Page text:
Teach Tip Tuesday: Managing the small stresses.

Firstly I would like to welcome all our readers into the new year and let you know just how excited I am for 2019. This year is a year of change fraught with stress at every turn and I have to say that over the last few weeks it has been getting to me. When we let all the small stresses pile together it doesn’t take long for them to snow ball, leaving you with one unmanageable ball of stress that is difficult to get out from under.

Everyone has ways that they manage the small stresses. These might be subconscious management strategies or intentional ones. In my year of change to help manage this my strategies need to be up front and intentional because unfortunately doing it subconsciously is just not going to cut it.

I will exploring some of the big changes that are happening for me over the next few weeks but for this week’s Teach Tip Tuesday I have 5 strategies that you can use to prevent the snowballing stress effect.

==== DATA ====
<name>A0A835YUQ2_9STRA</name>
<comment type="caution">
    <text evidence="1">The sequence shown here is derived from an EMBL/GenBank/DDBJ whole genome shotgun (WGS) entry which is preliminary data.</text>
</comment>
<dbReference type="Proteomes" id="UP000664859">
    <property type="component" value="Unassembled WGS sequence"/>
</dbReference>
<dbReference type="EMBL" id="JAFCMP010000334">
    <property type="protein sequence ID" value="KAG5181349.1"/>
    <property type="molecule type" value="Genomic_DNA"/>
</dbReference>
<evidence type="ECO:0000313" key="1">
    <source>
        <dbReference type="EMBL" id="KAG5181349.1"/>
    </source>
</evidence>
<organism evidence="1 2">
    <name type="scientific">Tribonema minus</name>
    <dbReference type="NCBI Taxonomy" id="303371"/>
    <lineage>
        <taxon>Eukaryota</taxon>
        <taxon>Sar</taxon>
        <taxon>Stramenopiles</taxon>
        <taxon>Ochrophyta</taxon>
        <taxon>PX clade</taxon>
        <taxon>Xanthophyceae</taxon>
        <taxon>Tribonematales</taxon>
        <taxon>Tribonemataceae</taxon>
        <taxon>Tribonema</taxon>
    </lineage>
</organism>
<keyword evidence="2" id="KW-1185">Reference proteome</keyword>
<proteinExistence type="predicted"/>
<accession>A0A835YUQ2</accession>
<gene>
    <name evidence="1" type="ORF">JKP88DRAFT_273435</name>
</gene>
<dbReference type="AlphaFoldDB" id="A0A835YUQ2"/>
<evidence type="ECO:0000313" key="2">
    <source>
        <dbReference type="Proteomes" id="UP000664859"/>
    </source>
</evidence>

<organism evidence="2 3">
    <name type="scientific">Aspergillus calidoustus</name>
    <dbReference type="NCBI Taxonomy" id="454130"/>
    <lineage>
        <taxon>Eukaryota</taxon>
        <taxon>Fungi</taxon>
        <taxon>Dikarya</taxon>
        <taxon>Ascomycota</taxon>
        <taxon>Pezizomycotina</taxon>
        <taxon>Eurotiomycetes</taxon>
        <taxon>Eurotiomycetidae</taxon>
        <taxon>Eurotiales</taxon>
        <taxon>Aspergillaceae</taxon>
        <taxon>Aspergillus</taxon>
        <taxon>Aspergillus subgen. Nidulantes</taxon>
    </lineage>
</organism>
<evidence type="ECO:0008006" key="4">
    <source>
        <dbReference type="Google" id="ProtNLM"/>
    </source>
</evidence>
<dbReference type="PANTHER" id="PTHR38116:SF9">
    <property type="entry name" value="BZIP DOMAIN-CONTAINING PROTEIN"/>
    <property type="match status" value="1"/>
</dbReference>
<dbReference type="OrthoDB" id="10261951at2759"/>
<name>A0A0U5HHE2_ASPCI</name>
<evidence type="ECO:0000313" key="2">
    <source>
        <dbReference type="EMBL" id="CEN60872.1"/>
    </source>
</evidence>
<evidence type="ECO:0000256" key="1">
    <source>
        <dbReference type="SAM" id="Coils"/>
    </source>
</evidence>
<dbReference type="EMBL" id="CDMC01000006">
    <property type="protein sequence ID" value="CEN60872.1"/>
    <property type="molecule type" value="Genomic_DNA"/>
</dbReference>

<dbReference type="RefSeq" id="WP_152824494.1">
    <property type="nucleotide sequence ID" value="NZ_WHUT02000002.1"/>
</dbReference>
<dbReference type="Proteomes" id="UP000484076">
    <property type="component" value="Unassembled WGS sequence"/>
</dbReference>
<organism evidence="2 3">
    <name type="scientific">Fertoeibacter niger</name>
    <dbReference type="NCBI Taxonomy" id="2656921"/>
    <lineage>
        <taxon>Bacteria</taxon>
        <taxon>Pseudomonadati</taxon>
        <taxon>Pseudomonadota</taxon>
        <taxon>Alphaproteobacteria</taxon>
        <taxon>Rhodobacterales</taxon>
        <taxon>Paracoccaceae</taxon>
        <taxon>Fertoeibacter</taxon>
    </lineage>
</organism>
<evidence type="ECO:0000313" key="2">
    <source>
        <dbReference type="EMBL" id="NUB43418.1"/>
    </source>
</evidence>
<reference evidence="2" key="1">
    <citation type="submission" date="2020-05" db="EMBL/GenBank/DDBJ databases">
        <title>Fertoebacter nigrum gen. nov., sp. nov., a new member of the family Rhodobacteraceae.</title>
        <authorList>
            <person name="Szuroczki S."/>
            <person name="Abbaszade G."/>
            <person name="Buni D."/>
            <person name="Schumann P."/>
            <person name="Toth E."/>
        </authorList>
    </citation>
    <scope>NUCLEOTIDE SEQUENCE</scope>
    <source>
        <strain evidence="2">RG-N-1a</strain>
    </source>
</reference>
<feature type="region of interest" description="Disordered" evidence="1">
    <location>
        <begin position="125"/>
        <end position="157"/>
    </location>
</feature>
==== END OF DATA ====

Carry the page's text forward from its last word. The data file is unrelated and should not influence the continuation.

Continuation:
1. Focus only on what you have direct control over. 

When everything is changing around you it easy to get frustrated, anxious and stressed over every change and every part of the change that you don’t understand. It is important to remember that you if you can’t control it to action it if you have to (because you can control if it is actioned) or leave it to revisit if necessary.

This year I have adopted a focus on my circles. The circles define for me what I do and don’t have control over and help me to keep this in perspective and yes sometimes I still lose perspective which simply results in being overwhelmed.

The circles are made up of three circles as below:

Circle of control

The inner circle is my circle of control and it encompasses the things I have direct control over, this is where I am trying to focus my energy this year. The second circle is the one that includes all things that I can influence through discussion, feedback etc but ultimately I don’t have control over the final decision this is the area I struggle with the most. Finally the circle of concern are all the things that I might worry about but have no control in the outcome, my focus is trying not to stress about things that sit in this outer part of the circle.